Evaluation of the Efficacy and Safety of Changes in Antiretroviral Regimens for HIV-infected Patients

Hiroyuki Tanaka, Tatsuhiko Wada1, Yoko Takayama2, Keisuke Matsumoto3, Koichiro Atsuda3, Mitsutoshi Satoh

1Department of Rheumatology and Infectious Diseases, Kitasato University School of Medicine, 1-15-1 Kitasato, Minamiku, Sagamihara, Kanagawa, 252-0374, JAPAN
2Research and Development Center for New Medical Frontiers Kitasato University School of Medicine, 1-15-1 Kitasato, Minamiku, Sagamihara, Kanagawa, 252-0374, JAPAN
3Department of Pharmacy, Kitasato University Hospital, 1-15-1 Kitasato, Minamiku, Sagamihara, Kanagawa, 252-0375, JAPAN


Purpose. Antiretroviral therapy is now available for HIV-infected patients, and so-called highly active antiretroviral therapy (HAART) now makes it possible to strongly suppress viral proliferation and restore immunity. However, the development of new drugs and regimens for HAART is still in progress, with the aim of overcoming a number of associated problems. For this purpose, changes in the prescribed anti-HIV drugs are often made. In the present study, we attempted to clarify the actual effects of such treatment modifications in patients who had been started on HAART.  Methods.  We retrospectively investigated HIV-infected patients who had been started on HAART at Kitasato University Hospital between April 1997 and March 2013. The patients’ backgrounds, characteristics and laboratory data were established from the hospital medical records.  Results.  The total follow-up time was 447.3 person-years. The patients remained on their initial regimen for a median period of 2040 days, and 39 patients took a second regimen for a median of 2714 days. There was no treatment failure due to regimen change. The reason for the regimen change was adverse effects in 49 cases, poor adherence/virological failure in 4, immunological failure in 3, patient request in 2, and proposals made by health care workers, or for simplification, in 11. The number of patients who required regimen change due to renal dysfunction showed a gradual increase. The number of times anti-HIV drugs were taken per day was not altered when the regimen changed, being mainly once or twice a day.  Conclusion.  In the present study, there were no instances of treatment failure due to regimen change. Through appropriate regimen change, it is possible to avoid serious adverse effects, and to improve patient adherence. Further adverse effects associated with long-term antiretroviral therapy, and reduction of adherence through medication fatigue should be considered. Drug selection and regimen change should be considered in relation to long-term prognosis.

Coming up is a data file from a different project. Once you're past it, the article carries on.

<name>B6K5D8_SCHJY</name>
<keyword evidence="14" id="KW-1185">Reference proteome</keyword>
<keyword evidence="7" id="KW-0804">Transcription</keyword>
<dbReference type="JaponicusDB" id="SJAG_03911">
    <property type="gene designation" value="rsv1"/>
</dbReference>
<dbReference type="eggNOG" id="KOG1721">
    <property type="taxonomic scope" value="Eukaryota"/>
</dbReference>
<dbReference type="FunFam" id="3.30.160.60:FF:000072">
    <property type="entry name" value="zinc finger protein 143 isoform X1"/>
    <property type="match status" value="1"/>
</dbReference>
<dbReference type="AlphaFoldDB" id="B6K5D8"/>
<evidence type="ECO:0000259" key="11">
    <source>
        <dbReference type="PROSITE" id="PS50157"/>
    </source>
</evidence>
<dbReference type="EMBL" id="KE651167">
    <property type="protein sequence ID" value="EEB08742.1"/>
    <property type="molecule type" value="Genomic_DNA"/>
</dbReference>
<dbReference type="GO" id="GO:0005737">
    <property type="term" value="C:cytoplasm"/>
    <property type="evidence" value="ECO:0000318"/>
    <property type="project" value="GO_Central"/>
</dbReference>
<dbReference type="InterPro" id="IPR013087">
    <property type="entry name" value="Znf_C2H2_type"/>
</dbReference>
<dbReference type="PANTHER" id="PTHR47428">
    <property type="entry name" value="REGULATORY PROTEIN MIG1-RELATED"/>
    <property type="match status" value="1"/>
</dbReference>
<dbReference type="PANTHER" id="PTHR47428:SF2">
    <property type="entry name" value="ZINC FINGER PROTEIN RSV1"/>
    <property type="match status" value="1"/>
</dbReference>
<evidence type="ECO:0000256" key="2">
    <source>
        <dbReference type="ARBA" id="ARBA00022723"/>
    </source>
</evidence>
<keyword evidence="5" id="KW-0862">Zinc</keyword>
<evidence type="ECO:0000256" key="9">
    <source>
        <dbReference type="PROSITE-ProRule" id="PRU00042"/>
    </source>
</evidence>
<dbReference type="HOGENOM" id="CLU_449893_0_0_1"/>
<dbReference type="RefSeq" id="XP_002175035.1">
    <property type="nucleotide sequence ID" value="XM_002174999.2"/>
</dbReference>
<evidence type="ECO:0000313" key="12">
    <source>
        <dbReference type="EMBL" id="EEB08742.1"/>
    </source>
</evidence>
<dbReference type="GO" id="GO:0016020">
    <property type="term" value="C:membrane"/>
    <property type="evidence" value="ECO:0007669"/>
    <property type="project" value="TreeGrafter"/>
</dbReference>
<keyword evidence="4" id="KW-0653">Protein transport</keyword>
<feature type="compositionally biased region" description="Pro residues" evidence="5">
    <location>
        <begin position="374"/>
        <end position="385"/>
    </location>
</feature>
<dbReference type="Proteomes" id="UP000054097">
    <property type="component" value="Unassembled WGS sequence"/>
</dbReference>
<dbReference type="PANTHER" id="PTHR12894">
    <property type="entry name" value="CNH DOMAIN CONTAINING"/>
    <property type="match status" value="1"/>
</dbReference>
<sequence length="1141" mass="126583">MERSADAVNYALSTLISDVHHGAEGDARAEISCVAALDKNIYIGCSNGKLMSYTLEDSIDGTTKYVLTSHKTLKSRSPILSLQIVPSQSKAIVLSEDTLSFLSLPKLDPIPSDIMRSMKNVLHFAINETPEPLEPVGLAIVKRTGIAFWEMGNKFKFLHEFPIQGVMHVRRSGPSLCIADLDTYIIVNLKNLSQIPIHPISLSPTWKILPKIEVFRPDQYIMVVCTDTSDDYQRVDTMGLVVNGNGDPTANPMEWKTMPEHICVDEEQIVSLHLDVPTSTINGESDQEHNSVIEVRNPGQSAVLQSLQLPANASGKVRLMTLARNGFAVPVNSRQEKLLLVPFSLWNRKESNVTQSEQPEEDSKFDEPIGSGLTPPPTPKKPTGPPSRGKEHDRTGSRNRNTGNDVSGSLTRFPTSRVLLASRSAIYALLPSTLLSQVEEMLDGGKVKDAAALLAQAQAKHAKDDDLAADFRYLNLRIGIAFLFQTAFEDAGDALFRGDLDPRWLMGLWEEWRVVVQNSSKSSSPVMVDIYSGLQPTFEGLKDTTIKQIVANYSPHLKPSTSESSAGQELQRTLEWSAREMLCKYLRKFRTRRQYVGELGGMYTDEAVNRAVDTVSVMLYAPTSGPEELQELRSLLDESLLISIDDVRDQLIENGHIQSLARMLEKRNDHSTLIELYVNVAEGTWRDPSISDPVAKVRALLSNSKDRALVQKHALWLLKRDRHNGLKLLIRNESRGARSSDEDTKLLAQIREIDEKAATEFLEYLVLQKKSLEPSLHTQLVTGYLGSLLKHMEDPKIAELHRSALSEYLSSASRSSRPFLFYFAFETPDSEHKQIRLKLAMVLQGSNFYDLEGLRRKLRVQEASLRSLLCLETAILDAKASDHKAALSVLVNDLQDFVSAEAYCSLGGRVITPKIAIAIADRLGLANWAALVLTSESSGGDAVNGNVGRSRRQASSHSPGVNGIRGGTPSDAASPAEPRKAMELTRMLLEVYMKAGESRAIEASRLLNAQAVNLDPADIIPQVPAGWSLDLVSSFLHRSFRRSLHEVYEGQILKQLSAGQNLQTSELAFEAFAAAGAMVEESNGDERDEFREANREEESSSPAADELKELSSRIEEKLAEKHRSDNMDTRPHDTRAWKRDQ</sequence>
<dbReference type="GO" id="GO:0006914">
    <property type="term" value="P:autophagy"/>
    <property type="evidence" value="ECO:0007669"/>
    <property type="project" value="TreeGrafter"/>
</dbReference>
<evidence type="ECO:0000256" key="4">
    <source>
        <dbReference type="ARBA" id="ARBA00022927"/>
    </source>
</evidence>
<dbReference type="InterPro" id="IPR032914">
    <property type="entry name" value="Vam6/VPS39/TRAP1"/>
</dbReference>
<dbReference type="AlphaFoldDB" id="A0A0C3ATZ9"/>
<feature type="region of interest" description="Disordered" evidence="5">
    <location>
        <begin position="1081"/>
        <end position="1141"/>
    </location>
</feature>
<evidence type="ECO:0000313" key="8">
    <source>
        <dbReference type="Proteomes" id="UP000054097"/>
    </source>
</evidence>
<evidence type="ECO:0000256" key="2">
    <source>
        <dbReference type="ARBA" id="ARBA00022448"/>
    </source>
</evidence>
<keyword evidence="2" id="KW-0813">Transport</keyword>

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J Pharm Pharm Sci, 17 (3): 316-323, 2014

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DOI: http://dx.doi.org/10.18433/J31G7R